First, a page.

Checking In On Queensland

Remember when we were talking about the new Aussie laws against bikers? Groups declared to be "gangs" by government fiat could no longer hire plumbers, because any plumber who worked with them would have his license pulled. Queensland has started making noises about pushing that concept on lawyers, too. After all, lawyers have licenses that can be pulled, and too many lawyers have been willing to side against the government by defending people charged under these laws:
Not content with upsetting the blue-collar workforce, Queensland premier Campbell Newman labelled members of the legal fraternity involved in defending bikies as:

…part of the machine, part of the criminal gang machine.
Turns out these lawyers are real bad apples.
Mr Newman shocked the legal community last week when he labelled lawyers who represented bikies as “hired guns”.

“They take money from people who sell drugs to our teenagers and young people. Yes, everybody’s got a right to be defended under the law, but you’ve got to see that for what it is,” he said.

“They are part of the criminal gang machine and they will see, say and do anything to defend their clients and try and get them off, or indeed progress their sort of case, their dishonest case.”
What about the plumbers, though? Can the plumbers hire lawyers without being 'part of the criminal gang machine'?

And, by the way, if you could prove these were criminal gangs, why wouldn't you just do that without going after their lawyers and plumbers?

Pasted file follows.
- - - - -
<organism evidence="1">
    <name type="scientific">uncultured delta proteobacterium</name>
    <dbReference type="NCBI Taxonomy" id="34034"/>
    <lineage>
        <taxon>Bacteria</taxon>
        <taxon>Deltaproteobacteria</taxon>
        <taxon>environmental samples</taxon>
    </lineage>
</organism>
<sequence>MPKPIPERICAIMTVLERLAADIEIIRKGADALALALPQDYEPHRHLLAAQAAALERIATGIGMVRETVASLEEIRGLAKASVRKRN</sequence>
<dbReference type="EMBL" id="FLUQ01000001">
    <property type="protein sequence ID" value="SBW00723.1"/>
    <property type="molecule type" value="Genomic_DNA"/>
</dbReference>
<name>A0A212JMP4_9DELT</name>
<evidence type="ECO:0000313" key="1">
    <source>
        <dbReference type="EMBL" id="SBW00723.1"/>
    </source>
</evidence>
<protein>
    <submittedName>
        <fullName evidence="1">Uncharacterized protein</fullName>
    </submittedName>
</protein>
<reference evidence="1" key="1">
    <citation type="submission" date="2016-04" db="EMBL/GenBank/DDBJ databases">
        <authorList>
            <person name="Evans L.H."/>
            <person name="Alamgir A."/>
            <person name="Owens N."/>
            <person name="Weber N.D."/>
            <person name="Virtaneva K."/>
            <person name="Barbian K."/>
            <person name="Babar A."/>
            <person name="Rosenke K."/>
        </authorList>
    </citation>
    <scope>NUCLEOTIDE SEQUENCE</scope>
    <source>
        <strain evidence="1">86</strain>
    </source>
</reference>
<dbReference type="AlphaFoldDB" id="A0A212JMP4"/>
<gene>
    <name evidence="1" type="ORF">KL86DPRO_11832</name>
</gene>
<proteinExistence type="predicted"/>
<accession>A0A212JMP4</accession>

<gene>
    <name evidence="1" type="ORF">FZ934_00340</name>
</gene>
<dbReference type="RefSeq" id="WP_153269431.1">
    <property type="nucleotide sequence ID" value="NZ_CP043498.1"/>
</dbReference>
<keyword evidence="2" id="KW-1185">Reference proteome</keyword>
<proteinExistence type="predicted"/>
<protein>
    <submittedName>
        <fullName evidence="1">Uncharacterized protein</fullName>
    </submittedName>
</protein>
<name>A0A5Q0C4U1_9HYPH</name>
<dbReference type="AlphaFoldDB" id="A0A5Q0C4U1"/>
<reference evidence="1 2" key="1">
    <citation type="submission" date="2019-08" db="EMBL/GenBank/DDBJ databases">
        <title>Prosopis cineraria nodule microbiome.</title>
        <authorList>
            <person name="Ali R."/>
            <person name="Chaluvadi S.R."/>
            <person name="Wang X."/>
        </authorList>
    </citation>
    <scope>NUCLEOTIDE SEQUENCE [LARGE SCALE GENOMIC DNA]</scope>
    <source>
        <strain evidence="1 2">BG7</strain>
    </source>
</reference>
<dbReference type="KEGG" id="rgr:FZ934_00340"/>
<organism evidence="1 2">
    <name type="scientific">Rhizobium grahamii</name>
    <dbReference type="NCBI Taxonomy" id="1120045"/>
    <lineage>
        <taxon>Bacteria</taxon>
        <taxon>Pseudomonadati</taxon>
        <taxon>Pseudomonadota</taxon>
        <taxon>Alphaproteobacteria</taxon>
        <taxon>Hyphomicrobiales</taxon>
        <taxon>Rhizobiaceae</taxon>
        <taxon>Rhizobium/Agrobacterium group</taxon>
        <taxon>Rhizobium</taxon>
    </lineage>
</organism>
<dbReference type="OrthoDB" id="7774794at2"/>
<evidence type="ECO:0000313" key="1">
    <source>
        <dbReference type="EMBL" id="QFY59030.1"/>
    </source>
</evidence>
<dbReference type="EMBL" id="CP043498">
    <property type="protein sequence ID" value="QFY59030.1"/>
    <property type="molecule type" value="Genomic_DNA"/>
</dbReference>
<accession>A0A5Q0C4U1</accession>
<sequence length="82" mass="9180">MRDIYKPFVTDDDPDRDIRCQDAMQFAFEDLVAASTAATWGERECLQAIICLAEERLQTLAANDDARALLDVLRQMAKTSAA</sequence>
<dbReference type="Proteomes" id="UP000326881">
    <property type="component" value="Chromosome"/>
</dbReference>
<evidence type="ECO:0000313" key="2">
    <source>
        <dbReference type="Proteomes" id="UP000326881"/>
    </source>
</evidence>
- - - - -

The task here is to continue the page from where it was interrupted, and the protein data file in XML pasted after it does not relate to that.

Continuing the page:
William said...

Hmmm... I had been looking at possibly moving there in a few years. I'm not so sure anymore.
But is it any worse than what's happening Stateside?

William sends.

E Hines said...

Well, after all, intermediation doesn't always make sense. Sometimes it's more cost efficient to cut out the middle man and directly connect up the producer and the buyer.

Oh, wait....

Eric Hines

Grim said...

"But is it any worse than what's happening Stateside?"

It seems like an escalation to me, but getting people to think about that is part of the reason I posted it.

raven said...

The twisted thinking here is exactly the same as the law in the US that holds a landlord responsible if his tenant is a drug user/seller- that somehow the landlord is take on the responsibility of the state, by administering the law, in this case by evicting a tenant. Now if the landlord is so sure the tenant is a lawbreaker, why cannot the police enforce the law?
This is an attempt to side step legal protections by pushing off the responsibilities of the law onto third parties. They should be very concerned about this , as it begs the question why we should bother with the law at all, if it will not shoulder it's responsibility.
"Permits"? We doon need no stinkeeng permits..."

RonF said...

I suppose that the concept that perhaps the main societal issue here is not that these guys are selling drugs illegally but that the sale of drugs is illegal hasn't occurred to them.

Prohibition didn't work in the 1920's and it's not working now. The results are the same - or worse - but no one wants to admit the problem.